The most interesting feature is the switch of the period lenght most likely in corrispondence of switching from idle/sync and traffic mode. In the fist case the ACF has the value of 850.55 msec that corresponds to a 255-bit period length, in the second case, traffic mode, the ACF exhibits the value of 200.13 msec that corresponds to a 360-bit period length or, better, to a 60-bit frame which is repeated six times.

The T=360 bit data block can be descrambled using the x^18+x^15+x^3+1 polynomial, after removing the "0" columns a 6-bit structure is obtained where the 6th bit is the peruty bit:

Same results for the 300Bd/500 waveform and 60-bit period:


9 December 2016

unid FSK 150Bd/250 with KG-84 encryption

I copied this FSK modem on 06252.2 KHz (cf) on 7 December morning, carrying several messages with a very good signal strength here in JN52 (about 70 dB). The modem use a frequency shift of 250 Hertz and a modulation speed of  150 bps (Figs 1,2).

Fig. 1
Fig. 2
The most interesting thing is that the initial part of the messages contains the 64-bit sync pattern which is typical of KG-84 encryption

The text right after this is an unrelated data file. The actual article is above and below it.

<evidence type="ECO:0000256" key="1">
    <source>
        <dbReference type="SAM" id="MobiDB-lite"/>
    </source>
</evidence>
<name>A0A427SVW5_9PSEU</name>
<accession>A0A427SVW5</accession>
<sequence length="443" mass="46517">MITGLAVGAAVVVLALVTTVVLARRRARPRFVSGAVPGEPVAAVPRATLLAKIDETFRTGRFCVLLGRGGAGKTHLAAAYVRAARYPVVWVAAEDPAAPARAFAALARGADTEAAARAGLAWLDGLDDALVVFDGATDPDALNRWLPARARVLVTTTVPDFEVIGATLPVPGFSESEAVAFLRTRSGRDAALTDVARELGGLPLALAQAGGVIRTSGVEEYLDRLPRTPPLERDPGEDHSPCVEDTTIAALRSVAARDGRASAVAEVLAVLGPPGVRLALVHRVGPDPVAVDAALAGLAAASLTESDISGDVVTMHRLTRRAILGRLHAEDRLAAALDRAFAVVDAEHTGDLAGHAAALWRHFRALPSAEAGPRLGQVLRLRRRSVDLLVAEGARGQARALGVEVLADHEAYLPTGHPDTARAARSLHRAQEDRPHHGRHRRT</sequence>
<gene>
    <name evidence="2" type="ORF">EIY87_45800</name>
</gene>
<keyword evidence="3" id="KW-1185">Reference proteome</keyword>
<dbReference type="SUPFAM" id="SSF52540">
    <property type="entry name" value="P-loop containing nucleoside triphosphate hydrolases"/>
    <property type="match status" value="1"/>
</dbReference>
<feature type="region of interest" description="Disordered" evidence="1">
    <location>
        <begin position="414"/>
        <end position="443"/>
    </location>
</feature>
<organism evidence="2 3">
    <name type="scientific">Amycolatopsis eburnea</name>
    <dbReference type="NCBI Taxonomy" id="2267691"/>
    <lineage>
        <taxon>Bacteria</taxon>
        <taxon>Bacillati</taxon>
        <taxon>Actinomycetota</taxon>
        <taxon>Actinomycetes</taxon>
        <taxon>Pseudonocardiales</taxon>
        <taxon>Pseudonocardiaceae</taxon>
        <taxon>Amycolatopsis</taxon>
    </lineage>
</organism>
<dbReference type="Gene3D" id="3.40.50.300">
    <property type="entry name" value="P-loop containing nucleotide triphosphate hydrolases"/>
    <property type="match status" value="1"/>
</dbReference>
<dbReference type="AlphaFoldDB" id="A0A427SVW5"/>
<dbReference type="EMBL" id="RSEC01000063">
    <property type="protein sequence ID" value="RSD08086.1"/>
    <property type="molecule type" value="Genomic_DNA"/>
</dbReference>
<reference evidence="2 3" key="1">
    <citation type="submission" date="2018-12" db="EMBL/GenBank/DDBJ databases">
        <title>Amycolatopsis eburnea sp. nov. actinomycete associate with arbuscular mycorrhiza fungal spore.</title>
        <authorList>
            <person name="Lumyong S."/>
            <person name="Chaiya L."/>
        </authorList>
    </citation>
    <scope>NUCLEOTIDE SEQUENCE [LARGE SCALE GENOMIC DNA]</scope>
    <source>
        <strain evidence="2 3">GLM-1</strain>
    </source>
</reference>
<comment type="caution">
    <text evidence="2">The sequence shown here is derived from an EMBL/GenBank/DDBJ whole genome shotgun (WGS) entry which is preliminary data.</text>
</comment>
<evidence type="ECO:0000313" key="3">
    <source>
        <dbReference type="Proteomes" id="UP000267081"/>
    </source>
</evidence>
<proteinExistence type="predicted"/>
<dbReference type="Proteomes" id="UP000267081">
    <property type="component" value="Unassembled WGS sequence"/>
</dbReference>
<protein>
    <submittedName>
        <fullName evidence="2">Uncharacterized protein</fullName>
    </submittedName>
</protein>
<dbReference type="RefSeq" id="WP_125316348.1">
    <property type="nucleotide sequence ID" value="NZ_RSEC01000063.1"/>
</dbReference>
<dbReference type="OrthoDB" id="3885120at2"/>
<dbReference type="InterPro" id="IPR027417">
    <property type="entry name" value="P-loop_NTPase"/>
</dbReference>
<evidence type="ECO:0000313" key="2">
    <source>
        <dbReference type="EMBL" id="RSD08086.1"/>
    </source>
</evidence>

followed by the 2 x 64 bit initialization vectors (each vector is repeated four times), as shown in Figs. 3,4:

Fig. 3
Fig. 4
The presence of KG-84 leads to think to a NATO country as source, surely - since the signal strength - the site of transmitter is very close to my antenna (center Italy), most likely in the Mediterranean area. 

5 December 2016

cars, chameleons, networks... (update 2)

[previous posts: Part I (OS BiH) , Part II (MORH HRV) , Update 1 (MORH HRV) ]                                                         
OPL-OPn net (5424.0 KHz)